Arizona ArtBeat: Endangered Species Art Exhibit

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“Trout Fishing in America and Other Stories” is an exhibition of photographs and videos at the ASU Art Museum based on research with scientists, faculty, students and representatives from different government and community agencies regarding two endangered species from Arizona, the Humpback Chub and the California Condor. The exhibition examines how ecologies can change radically as a result of tiny individual initiatives by humans or other agents. Ron Broglio, an associate professor in the ASU Department of English, will discuss the exhibit and its implications.

Ted Simons: Tonight's edition of Arizona art-beat looks at an exhibit titled "trout fishing in America and other stories." the installation at ASU's art museum is based on scientific research focused on two endangered species found in Arizona. The humpback chub and the California condor. ASU professor Ron Broglio is the exhibit's cocurator. He joins us now. Good to have you here.

Ron Broglio: Thank you. Good to be here.

Ted Simons: Trout fishing in America and other stories. What exactly is going on here?

Ron Broglio: It is a research-based type of art where we invited some artists. I got a grant through the global institute of sustainability at ASU and the idea was to look at rhetorics of sustainability, how do scientists talk about sustainability and how does the public think about it and we invited artists in to visualize the contrasts in the way that scientists and the public think about sustainable -- sustainable environments. And, so, these artists chose the humpback chub and the California Condor as exemplars for rhetorics and problems within sustainability.

Ted Simons: What is a humpback chub?

A good start question. The humpback chub is a native fish in Arizona and it has a distinctly humped back because of -- during the monsoons when the water comes through the Colorado river, native to the Colorado river, it's able to navigate the rush of water that comes through.

Ted Simons: Okay. Humpback chub found mostly in western Arizona. No where else?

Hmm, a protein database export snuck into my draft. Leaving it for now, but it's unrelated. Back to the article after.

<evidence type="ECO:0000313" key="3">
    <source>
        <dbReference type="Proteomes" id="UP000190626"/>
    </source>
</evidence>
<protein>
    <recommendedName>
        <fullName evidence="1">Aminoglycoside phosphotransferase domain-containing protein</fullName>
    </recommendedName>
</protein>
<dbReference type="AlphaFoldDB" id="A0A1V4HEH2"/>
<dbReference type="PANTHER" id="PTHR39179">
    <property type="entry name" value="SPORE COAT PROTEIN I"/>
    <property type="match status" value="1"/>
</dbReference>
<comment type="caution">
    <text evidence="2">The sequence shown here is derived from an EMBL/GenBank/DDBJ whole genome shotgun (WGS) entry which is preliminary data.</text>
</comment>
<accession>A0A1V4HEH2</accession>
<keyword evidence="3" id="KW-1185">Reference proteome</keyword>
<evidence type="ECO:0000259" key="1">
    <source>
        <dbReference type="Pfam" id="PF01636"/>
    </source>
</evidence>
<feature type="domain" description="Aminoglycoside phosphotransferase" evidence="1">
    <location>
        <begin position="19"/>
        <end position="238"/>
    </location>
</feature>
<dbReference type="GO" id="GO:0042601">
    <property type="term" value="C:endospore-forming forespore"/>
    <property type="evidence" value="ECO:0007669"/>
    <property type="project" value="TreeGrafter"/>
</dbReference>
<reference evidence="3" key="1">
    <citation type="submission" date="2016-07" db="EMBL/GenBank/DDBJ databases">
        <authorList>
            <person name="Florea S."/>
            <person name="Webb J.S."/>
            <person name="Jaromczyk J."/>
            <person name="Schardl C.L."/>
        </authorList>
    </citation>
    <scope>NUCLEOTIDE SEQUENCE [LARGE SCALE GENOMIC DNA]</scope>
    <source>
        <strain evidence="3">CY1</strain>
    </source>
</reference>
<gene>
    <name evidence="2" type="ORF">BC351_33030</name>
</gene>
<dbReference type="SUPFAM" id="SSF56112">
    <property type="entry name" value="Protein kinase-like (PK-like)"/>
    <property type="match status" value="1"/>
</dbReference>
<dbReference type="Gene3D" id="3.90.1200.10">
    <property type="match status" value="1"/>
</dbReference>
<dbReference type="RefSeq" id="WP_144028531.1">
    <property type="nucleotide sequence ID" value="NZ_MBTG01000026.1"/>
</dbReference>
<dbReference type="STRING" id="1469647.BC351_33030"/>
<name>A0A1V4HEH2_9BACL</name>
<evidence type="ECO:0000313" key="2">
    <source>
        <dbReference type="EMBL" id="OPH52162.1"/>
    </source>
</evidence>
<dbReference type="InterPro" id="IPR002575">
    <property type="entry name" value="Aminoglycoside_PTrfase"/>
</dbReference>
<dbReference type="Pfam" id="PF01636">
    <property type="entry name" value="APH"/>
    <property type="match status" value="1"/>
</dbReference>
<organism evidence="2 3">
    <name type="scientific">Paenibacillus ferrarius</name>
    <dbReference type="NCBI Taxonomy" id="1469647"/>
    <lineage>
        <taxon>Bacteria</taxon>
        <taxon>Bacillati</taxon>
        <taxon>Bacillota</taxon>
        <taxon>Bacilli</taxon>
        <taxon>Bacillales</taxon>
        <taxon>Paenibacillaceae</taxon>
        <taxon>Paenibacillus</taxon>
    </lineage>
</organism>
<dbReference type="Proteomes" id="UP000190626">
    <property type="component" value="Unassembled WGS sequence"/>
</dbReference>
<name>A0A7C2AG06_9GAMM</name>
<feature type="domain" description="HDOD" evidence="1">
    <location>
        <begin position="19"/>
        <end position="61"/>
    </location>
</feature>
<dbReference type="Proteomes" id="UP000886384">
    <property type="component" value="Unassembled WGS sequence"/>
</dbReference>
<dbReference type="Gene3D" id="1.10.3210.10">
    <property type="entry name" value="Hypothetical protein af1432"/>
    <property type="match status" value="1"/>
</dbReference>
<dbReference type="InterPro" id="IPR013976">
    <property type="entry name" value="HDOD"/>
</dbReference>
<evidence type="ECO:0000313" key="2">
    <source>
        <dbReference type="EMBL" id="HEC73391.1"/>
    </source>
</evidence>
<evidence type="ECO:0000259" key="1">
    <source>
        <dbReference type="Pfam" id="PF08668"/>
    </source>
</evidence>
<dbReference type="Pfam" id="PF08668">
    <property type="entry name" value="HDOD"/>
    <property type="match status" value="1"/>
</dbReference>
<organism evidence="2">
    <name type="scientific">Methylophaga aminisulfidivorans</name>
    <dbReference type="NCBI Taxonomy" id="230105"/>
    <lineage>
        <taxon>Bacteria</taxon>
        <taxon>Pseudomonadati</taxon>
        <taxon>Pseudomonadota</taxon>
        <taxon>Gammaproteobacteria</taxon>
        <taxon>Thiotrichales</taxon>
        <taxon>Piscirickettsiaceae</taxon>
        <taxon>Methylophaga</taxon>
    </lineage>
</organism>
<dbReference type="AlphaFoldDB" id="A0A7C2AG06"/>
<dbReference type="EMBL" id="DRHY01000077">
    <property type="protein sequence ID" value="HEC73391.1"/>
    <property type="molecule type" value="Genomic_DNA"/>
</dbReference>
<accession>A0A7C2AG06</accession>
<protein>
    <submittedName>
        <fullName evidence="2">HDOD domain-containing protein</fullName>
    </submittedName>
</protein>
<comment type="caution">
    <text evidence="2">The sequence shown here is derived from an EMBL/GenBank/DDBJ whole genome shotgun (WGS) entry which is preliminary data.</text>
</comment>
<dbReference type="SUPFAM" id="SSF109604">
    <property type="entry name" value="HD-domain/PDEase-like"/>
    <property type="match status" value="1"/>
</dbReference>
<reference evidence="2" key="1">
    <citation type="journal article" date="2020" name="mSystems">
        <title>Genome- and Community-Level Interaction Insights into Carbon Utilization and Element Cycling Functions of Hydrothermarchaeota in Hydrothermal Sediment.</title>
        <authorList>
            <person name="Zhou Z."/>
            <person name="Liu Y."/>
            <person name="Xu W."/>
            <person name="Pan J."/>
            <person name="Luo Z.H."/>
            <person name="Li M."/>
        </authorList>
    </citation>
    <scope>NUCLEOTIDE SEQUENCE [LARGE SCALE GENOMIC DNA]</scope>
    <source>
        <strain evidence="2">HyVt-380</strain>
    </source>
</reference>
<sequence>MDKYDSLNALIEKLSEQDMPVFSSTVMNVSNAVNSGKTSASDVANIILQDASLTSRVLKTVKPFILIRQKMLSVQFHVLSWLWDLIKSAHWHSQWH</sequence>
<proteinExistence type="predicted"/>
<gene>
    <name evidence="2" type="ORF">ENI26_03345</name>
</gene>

Ron Broglio: Right in the Grand Canyon area and that's it.

Ted Simons: Part of the Colorado. As far as the California Condor I think we know what they are but give us a definition.

Ron Broglio: In the 1970s -- first of all, they're the bird with the largest wing span in north America. So 9 1/2 foot wing span. Really large animal. And they're a scavenger bird. Interestingly, in the 1970s, there were only 22 left. And they were captured and through a captive breeding program brought back from almost extinction, and now there are about 250 in captivity, and 246, approximately, in the wild.

Ted Simons: And where are they found in Arizona?

Ron Broglio: In Arizona, they're at the Vermillion cliffs. We have some wonderful shots and video of the cliffs and them soaring along the cliffs and gliding.

Ted Simons: Vermillion cliffs are in --

Ron Broglio: Northern Arizona.

Ted Simons: These are basically a couple of northern Arizona endangered species and they seem to be doing better these days?

Ron Broglio: The California Condor is doing quite well. They have a comeback. The humpback chub, slowly working on it, but it is bringing back from serious endangerment.

Ted Simons: This art exhibit seems to blend art with research on these endangered species. Talk about that and the dynamic involved.

Ron Broglio: Bringing in, mark Wilson from England and Brenda from Iceland. An outsider's perspective coming in and looking at the terrain. International artists, very well known. And they partnered with field biologists. So, there was a trust level there. The scientists had to trust the artist. The artist had to trust the scientist. And they weren't -- the artists went into the field and worked side-by-side with the scientist and saw how the scientists were collecting data. The goal here was to move from data-based research that the scientists are doing, to something that tells a story. Affective. The public feels a relationship to the work.